Leaving your locks on clothing, pillows and
others' shoulders? Nurse lets her hair down on hair loss.
Be Nice, Nursie,
I've enjoyed all your past tongue-lashings,
but fear it's my turn now. Lately, I've noticed more hair in my shower
drain and less on my head. Is this the beginning of the end . . .
balding? The last thing a "mature" HIVer like me wants to do is blind
the boys on a sunny day with the glare off my head. Anything to encourage
-- Wigging Out in Wisconsin
Well Said, Wiggy!
While Nurse may have occasionally employed a
tone a smidge too disciplinary, believe me, dear: It's always administered
with the greatest affection for her virally challenged brothers and
sisters. Lord knows you have enough to handle without having an old
nag like me adding to your -- pardon the expression -- headaches! Losing
one's hair is an irksome, and sometimes incurable, development. Besides
the inexorable advance of the years, balding results from genetics,
skin conditions, sudden weight gain or loss, fevers, certain diseases
(including anemia and an overachieving thyroid gland) and meds, some
of which the AIDSy take.
While balding is an equal-opportunity offender,
men tend to molt more. One in four American men starts to lose hair
by age 30; by 60, two out of three reach for a rug. If a teenager counts
hair loss among the troubles of his turbulent years, chances are he's
working his way toward a weave in the not-too-distant future. Male pattern
baldness usually starts at the temples and causes the progressive recession,
thinning and decamping of the hair -- leaving victims with an unflattering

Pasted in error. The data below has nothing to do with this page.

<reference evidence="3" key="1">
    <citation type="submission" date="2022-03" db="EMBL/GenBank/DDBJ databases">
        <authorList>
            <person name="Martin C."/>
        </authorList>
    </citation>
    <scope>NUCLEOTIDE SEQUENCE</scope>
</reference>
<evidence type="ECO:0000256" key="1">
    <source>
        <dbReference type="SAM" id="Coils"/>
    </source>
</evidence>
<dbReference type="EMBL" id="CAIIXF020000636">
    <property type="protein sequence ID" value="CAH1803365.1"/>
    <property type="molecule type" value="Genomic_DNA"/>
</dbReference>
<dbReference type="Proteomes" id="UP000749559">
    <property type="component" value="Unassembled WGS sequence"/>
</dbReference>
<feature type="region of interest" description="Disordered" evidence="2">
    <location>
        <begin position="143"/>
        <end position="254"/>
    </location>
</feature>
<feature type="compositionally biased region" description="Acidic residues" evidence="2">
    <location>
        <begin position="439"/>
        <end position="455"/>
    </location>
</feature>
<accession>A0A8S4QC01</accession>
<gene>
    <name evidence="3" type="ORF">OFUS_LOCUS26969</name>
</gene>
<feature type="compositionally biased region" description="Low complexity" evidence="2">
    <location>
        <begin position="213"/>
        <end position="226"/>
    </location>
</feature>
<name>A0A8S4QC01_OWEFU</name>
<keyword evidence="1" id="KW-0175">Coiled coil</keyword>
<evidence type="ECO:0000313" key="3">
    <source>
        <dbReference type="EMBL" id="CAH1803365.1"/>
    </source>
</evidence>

horseshoe-shaped band on top. Also splendidly styled androgenic alopecia,
this maddening malady is associated with high levels of testosterone.
And hello, ladies: Female pattern baldness, which also begins around
age 30 and worsens after meno-pause, causes the scalps of the second
sex to thin evenly; only rarely do the gals lose it all. This kind of
baldness, for him and her, is permanent, so here's my severely
starched shoulder to cry on before you read on.
In contrast, patchy hair loss resulting from
conditions such as head fungus, skin and autoimmune disorders and stress-forced
fallout is usually temporary. So is toxic baldness, which may resolve
in months; it's caused by a number of drugs, including cancer chemotherapy
agents, cholesterol-fighters, anti-depressants and beta blockers. And
HIVers anecdotally point to these meds as causes of lost locks: anabolic
(muscle-building) steroids (such as testosterone), Megace, 3TC, hydroxyurea,
alpha interferon, famciclovir and fluconazole.
Here, then, are Nursie's hair-raising hints.
Two drugs for male pattern baldness have hit the market: the over-the-counter
(and good for the gals) topical minoxidil (Rogaine); and the prescription
(guys-only) oral finasteride (Propecia). Both drugs are somewhat effective
in maintaining -- and occasionally regrowing -- locks beaten by alopecia,
especially at the scalp's crown. (But don't expect miracle growth at
the front of that ebbing hairline.) These drugs tend to work best for
men in their 20s and 30s balding for less than five years; they take
up to a year to kick in -- and hair loss resumes when the meds are stopped.
Side effects? For Rogaine, they include scalp irritation and itching;
for Propecia, rash, itching, hives and swelling of the lips and face,
breast tenderness and enlargement, and -- sorry, stud -- ejaculation
difficulties, erectile dysfunction, testicular pain.
Hanging onto a head -- or mere wisps -- of hair
means making nice to your scalp. Excessive oil clogs pores and causes
hair-root malnutrition, triggering more shedding, so frequent shampooing
can help. Some HIVers swear by Revitalize, an herb-and-nutrient-packed
formula. The vitamin biotin can treat your tresses well, as do ginger
(powdered or tea), fish or flaxseed oil and bioflavonoids (quercetin
When the hairline starts closing in on the nape
of the neck, it might be time to consider gluing on a hairpiece. Available
in synthetic and natural hair, they cost $500 to $3,500. A more drastic
step is a surgical transplant. Besides the discomfort and humiliation
of sporting a plug, transplants are pricey ($1,500 to $10,000) and balding
may progress in untreated areas. In the end, a few minutes in the shower
with a disposable Bic razor and a dab of shaving cream may be the treatment
-- glare or no -- to get you the kind of attention a wig won't.